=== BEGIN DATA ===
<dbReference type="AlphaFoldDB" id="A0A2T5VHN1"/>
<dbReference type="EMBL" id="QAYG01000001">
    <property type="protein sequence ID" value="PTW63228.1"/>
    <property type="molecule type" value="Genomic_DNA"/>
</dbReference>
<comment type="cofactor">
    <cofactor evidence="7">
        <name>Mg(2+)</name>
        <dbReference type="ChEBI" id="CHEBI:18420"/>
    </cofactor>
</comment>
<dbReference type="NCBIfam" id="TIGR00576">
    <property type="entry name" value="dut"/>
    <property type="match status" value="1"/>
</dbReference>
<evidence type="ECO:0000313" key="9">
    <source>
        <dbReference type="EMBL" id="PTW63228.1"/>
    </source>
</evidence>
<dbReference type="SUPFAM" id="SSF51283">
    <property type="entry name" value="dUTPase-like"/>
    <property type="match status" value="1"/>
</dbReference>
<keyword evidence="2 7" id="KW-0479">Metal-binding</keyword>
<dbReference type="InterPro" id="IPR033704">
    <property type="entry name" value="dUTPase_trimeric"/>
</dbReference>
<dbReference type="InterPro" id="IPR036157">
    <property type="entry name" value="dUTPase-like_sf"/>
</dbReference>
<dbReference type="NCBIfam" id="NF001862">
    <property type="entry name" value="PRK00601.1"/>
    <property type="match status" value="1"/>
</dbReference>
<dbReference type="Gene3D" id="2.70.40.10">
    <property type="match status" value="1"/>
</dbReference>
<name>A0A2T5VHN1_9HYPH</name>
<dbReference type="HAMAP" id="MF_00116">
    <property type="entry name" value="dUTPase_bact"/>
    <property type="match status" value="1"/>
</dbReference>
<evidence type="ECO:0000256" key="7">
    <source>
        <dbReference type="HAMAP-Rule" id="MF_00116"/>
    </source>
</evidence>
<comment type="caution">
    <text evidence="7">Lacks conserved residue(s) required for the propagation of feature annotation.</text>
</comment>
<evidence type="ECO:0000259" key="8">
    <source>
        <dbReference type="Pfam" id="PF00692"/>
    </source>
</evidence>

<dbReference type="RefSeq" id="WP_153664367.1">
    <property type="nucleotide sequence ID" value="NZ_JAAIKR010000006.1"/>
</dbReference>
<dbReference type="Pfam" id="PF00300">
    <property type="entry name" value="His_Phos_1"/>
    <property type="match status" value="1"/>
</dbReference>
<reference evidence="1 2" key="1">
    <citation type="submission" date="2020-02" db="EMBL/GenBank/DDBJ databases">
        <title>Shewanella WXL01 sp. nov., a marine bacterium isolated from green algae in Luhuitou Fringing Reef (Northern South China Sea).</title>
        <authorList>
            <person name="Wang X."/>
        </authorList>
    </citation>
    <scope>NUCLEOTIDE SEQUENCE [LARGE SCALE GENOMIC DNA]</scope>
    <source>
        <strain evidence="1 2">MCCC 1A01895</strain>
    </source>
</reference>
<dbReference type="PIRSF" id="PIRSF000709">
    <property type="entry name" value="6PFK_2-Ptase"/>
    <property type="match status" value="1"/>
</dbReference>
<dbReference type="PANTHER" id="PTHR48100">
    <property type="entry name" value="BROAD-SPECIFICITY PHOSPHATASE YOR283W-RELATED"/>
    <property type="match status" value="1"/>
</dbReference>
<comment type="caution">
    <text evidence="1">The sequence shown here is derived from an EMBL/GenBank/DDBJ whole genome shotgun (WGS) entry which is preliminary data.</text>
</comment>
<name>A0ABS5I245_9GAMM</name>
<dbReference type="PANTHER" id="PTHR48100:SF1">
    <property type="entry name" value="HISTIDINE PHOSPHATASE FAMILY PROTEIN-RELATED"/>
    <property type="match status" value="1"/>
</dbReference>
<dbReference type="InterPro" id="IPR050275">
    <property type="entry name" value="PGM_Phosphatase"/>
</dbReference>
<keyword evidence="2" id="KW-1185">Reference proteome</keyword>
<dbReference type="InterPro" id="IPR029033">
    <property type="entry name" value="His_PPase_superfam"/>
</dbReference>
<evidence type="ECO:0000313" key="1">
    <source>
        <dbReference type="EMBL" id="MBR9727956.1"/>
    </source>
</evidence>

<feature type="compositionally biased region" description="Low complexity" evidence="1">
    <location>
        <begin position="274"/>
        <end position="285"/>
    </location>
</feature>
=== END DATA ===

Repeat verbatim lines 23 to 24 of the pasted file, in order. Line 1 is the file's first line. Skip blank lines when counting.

    <property type="match status" value="1"/>
</dbReference>